With multiple credit bureaus each using their own frustratingly complex mathematical formulas to calculate credit scores, it’s a challenge to stay informed about the state of your credit when applying for a loan. Starting July 21, though, it could get a whole lot easier, as lenders must begin providing free copies of credit scores. There’s just one catch—you have to get rejected first.
Changing the Rules
Under the Dodd-Frank Wall Street Reform and Consumer Protection Act, banks will be required to justify their decision when they deny a borrower’s loan or credit card application or refuse to give a borrower the best interest rate. The new rules, implemented by the Federal Trade Commission and Federal Reserve Board, are intended to help consumers get a better idea of the creditor's decision-making process and compel people to improve their credit scores.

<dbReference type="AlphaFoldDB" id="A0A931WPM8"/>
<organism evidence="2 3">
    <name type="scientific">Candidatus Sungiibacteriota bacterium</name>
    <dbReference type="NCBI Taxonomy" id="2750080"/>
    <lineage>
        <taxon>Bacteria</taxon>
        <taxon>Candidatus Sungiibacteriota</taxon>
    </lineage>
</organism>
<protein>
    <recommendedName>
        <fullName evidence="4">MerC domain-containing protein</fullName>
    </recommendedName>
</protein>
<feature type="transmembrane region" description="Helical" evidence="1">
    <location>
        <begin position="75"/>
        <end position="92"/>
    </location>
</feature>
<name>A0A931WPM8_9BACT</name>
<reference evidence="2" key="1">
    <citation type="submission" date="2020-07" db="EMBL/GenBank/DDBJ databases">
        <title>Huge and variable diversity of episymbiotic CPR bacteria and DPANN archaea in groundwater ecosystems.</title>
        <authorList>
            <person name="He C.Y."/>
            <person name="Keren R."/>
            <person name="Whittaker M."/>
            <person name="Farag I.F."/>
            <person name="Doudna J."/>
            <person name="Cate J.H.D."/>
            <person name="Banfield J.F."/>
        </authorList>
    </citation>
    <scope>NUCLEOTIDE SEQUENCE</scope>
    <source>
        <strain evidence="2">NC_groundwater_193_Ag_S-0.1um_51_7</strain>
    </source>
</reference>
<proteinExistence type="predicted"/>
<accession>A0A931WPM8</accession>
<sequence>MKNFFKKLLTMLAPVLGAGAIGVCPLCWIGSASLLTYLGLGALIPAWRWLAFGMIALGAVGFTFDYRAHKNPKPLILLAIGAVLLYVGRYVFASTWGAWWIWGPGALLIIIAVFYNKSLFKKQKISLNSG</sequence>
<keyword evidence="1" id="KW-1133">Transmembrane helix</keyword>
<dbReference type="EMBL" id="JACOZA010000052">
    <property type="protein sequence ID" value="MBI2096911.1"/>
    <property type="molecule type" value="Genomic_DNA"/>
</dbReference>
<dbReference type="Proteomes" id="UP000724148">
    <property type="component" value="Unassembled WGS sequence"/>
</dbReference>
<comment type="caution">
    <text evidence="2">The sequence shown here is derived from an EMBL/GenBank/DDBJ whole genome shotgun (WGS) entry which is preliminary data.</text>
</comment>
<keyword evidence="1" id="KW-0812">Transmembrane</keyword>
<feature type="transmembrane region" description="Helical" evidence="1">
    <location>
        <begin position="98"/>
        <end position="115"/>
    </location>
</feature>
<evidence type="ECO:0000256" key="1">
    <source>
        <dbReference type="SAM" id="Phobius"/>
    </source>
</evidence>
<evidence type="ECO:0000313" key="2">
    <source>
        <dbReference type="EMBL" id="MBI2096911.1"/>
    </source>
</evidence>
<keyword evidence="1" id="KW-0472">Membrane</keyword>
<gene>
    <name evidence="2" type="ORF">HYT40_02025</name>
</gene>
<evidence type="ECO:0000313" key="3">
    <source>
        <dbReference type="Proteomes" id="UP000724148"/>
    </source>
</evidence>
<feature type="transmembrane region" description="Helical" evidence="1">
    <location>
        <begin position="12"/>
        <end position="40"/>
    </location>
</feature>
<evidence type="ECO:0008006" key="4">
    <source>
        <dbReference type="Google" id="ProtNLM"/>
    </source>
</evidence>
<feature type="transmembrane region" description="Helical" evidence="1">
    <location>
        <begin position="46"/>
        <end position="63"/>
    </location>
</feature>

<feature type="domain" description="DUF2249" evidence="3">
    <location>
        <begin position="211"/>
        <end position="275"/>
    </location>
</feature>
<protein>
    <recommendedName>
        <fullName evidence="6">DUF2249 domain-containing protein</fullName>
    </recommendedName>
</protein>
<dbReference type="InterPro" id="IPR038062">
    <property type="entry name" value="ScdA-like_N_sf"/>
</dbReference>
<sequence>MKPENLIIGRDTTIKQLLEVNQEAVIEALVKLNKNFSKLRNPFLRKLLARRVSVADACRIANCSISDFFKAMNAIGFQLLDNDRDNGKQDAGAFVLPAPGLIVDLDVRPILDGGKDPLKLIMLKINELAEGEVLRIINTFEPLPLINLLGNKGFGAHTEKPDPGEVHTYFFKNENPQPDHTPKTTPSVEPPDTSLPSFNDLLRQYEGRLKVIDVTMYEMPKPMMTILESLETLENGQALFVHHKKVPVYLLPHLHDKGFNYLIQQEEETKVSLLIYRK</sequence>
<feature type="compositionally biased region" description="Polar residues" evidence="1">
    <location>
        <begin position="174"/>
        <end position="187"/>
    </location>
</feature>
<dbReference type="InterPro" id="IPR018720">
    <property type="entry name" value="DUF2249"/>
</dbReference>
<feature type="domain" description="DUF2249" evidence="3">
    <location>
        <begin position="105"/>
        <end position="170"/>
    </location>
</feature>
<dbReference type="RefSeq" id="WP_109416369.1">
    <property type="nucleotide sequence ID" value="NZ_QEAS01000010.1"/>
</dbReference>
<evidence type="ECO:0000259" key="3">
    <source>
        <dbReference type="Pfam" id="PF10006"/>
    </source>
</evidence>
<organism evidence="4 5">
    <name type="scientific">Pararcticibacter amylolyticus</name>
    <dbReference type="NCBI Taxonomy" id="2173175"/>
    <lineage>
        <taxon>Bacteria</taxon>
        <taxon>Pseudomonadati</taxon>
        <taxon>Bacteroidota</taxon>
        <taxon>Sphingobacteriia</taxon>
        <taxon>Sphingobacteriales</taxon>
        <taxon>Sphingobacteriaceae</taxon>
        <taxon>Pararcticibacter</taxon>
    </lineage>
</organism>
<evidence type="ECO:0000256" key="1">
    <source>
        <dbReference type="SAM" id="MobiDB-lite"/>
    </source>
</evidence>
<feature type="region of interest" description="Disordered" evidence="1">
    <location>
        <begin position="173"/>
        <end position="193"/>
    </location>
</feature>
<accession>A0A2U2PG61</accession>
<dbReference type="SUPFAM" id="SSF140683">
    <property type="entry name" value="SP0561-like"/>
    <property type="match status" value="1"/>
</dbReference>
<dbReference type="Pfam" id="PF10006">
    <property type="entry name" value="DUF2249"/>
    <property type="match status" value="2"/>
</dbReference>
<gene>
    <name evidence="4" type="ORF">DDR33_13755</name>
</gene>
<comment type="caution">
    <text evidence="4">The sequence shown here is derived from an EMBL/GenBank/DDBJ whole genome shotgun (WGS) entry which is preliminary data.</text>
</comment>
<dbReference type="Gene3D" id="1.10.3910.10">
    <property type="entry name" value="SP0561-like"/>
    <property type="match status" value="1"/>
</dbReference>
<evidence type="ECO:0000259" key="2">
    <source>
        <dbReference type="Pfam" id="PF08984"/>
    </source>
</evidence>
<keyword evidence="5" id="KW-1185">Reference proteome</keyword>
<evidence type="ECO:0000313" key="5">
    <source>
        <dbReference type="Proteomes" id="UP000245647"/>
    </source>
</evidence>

It’s All About Transparency
Although FICO scores are still the most commonly used way to judge a borrower’s credit risk, many banks and credit bureaus are now relying on different methods to determine credit scores. The new regulations will allow rejected loan applicants to understand exactly what formulas were used to evaluate their credit. Borrowers who are approved for loans under the best terms, however, won’t be receiving a copy of their credit scores.